So David arranged for the place of music in the service of worship.

And Solomon built the temple. It took him twenty years. The stones for the buildings were shaped and prepared elsewhere. No hammer was heard at the site of the building. The stones were carefully fitted together so that the joints were not seen. Solomon sought out the best workmen he could find. Hiram, king of Tyre, provided skilled help. And when it was finished, there was not a more beautiful structure in the land. It stood in the city of God as a sign declaring to all who saw it how much the people thought of the Lord whom they worshipped.

And then came the day of dedication. The people gathered together. Solomon the king took his place before them and offered that noble prayer of dedication found in the sixth chapter of II Chronicles. And fire came down from heaven and consumed the sacrifice, and the glory of the Lord filled the house. And we read that the priests “stood at their posts: the Levites also with the. instruments of music of the Lord, which King David had made for giving thanks to God, because his mercy endures forever, when David offered praises by their ministry, and the priests sounded trumpets before them, and all Israel stood.” It was a day of gladness, a day of rejoicing. And there was music. And the players played on their instruments. And the singers sang. And God was praised, for He is good, and His mercy endures forever.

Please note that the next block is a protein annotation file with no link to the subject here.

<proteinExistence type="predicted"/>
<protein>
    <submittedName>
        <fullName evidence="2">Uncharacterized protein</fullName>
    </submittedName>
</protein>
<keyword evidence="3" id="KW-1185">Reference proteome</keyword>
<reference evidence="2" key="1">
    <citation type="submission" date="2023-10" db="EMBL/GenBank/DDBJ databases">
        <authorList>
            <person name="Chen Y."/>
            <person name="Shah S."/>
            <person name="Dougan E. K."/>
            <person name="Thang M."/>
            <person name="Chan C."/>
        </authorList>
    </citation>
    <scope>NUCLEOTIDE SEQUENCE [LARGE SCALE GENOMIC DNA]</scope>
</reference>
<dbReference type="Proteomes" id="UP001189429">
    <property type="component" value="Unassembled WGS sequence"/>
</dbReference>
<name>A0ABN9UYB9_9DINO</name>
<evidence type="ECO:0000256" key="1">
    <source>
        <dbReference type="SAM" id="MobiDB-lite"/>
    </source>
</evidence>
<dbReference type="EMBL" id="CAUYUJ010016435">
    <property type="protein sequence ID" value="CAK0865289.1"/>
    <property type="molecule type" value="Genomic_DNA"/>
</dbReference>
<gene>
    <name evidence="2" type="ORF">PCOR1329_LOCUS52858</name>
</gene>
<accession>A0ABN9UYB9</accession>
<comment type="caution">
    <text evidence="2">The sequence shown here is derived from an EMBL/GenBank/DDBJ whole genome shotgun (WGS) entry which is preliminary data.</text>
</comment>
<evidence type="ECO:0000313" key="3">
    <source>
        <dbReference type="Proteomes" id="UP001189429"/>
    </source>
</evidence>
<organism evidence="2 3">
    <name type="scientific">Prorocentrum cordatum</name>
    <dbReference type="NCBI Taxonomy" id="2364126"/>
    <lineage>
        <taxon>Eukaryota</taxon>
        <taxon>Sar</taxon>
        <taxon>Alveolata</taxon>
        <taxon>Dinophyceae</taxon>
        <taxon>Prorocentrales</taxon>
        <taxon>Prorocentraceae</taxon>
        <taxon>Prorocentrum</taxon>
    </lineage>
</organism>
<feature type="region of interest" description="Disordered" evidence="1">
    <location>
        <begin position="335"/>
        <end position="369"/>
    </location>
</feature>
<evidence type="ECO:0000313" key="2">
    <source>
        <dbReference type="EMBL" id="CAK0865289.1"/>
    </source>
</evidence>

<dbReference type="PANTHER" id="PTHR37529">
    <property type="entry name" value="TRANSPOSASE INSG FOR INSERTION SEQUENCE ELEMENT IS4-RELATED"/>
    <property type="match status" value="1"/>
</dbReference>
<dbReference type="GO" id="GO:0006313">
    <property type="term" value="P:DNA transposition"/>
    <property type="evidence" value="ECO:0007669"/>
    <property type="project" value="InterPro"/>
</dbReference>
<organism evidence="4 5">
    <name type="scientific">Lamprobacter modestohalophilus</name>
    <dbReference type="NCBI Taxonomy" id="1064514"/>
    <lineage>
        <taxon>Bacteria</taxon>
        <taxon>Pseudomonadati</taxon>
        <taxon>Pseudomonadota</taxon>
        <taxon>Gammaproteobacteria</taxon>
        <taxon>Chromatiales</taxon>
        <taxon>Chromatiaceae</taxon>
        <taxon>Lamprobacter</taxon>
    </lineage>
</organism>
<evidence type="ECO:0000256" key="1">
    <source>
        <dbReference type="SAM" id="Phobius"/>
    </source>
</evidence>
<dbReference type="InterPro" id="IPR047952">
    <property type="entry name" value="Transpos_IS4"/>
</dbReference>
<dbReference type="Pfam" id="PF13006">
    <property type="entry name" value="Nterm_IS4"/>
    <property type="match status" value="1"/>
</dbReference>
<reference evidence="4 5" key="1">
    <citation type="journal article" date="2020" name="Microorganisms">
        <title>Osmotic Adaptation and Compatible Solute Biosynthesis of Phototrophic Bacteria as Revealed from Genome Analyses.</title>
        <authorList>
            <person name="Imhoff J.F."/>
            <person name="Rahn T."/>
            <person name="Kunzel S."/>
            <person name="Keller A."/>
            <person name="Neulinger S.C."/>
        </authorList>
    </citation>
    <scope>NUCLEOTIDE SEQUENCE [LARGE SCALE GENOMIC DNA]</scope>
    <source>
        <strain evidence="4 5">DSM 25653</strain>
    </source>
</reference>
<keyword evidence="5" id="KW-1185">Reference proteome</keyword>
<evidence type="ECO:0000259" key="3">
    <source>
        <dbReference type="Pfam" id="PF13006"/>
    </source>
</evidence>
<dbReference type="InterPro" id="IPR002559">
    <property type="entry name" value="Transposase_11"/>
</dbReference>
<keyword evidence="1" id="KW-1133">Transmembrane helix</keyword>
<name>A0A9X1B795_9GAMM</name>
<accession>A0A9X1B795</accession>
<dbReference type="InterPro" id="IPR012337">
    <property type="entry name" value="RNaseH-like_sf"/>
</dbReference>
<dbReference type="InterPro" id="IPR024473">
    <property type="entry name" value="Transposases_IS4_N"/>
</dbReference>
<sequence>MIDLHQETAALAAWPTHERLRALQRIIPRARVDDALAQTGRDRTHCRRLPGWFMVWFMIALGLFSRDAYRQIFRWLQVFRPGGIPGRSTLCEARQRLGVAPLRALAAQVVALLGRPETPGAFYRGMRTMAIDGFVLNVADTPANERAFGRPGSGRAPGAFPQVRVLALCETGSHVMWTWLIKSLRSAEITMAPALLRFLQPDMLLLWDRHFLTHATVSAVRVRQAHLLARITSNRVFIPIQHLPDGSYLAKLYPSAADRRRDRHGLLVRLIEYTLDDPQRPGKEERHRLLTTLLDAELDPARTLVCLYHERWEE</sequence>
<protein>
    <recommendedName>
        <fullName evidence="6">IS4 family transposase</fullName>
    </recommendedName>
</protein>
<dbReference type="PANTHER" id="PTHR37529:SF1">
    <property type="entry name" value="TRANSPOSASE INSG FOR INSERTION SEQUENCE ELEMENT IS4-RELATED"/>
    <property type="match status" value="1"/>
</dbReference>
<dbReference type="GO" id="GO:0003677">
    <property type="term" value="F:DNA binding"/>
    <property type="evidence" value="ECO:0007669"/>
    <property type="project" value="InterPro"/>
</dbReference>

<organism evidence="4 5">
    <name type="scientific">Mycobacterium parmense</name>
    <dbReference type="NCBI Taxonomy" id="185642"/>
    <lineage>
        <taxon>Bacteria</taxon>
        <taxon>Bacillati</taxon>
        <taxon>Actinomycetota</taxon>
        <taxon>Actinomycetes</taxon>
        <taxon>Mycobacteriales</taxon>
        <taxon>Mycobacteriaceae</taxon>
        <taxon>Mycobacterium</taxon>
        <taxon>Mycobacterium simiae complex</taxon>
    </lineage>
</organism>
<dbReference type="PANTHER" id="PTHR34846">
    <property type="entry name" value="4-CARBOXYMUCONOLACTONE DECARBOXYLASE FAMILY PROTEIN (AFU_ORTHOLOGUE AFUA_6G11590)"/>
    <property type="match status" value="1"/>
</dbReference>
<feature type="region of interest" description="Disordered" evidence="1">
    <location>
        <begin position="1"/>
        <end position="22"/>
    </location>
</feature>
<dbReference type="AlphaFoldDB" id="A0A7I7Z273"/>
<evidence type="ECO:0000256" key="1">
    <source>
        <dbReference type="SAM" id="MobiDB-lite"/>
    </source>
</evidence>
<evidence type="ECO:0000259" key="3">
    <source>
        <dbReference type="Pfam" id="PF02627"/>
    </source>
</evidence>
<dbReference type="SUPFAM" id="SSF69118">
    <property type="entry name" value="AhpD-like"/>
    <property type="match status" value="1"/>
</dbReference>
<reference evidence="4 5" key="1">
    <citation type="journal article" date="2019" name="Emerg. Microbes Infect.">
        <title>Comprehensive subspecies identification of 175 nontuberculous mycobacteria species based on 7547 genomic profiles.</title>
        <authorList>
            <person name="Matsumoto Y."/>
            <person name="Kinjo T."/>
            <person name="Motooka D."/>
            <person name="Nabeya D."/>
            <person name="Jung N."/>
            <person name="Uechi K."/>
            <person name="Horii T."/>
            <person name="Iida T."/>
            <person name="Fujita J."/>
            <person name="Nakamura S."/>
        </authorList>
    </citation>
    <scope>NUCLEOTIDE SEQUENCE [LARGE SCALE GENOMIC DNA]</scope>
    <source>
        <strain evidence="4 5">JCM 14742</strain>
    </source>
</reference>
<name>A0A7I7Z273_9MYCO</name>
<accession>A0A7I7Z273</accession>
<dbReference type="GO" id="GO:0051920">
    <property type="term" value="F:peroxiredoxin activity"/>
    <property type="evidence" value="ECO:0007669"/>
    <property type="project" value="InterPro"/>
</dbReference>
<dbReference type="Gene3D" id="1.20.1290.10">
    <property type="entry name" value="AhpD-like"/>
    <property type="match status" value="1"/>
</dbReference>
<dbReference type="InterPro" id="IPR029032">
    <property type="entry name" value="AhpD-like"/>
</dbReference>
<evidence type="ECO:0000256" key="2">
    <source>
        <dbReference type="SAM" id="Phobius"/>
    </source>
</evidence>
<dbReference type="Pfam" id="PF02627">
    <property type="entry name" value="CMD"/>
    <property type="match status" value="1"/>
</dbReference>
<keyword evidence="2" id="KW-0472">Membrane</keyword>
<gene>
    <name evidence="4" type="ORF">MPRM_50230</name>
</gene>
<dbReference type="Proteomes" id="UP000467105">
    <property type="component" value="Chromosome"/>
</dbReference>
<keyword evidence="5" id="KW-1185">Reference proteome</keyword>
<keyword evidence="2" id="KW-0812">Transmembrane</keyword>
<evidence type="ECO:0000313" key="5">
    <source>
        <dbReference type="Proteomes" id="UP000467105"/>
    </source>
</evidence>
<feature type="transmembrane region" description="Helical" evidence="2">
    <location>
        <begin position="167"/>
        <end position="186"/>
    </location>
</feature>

Many years passed, I know not how many. Hezekiah began to reign in his twenty-fifth year. The people had forgotten their God. The worship had become corrupted. But Hezekiah had been listening to the prophet Isaiah, and to his call for repentance. “Come now,” said the prophet, “and let us reason together, saith the Lord. Though your sins be as scarlet, they shall be as white as snow; though they be red like crimson, they shall be as wool.”

Under the influence of this preaching Hezekiah began a reform. And in his effort to reestablish the true faith among the people, he reestablished the proper worship of God. And in this connection we read:

“And he stationed the Levites in the house of God with cymbals and with harps and with psalteries, according to the commandment of David and of Gad the king’s seer and of Nathan the prophet, for so was the commandment of the Lord by His prophets; and the Levites stood with the instruments of David and the priests with the trumpets. Then Hezekiah commanded that the burnt offering be offered on the altar. And when the burnt offering began, the song of the Lord began also, with the trumpets and with the instruments ordained by David king of Israel. And all the congregation worshipped, and the singers sang, and the trumpeters sounded; and all this continued until the burnt offering was finished … And Hezekiah the king and the princes commanded the Levites to sing praises to the Lord with the words of David, and of Asaph the seer. And they sang praises with gladness, and bowed down and worshipped God.” (II Chron. 29:25–30).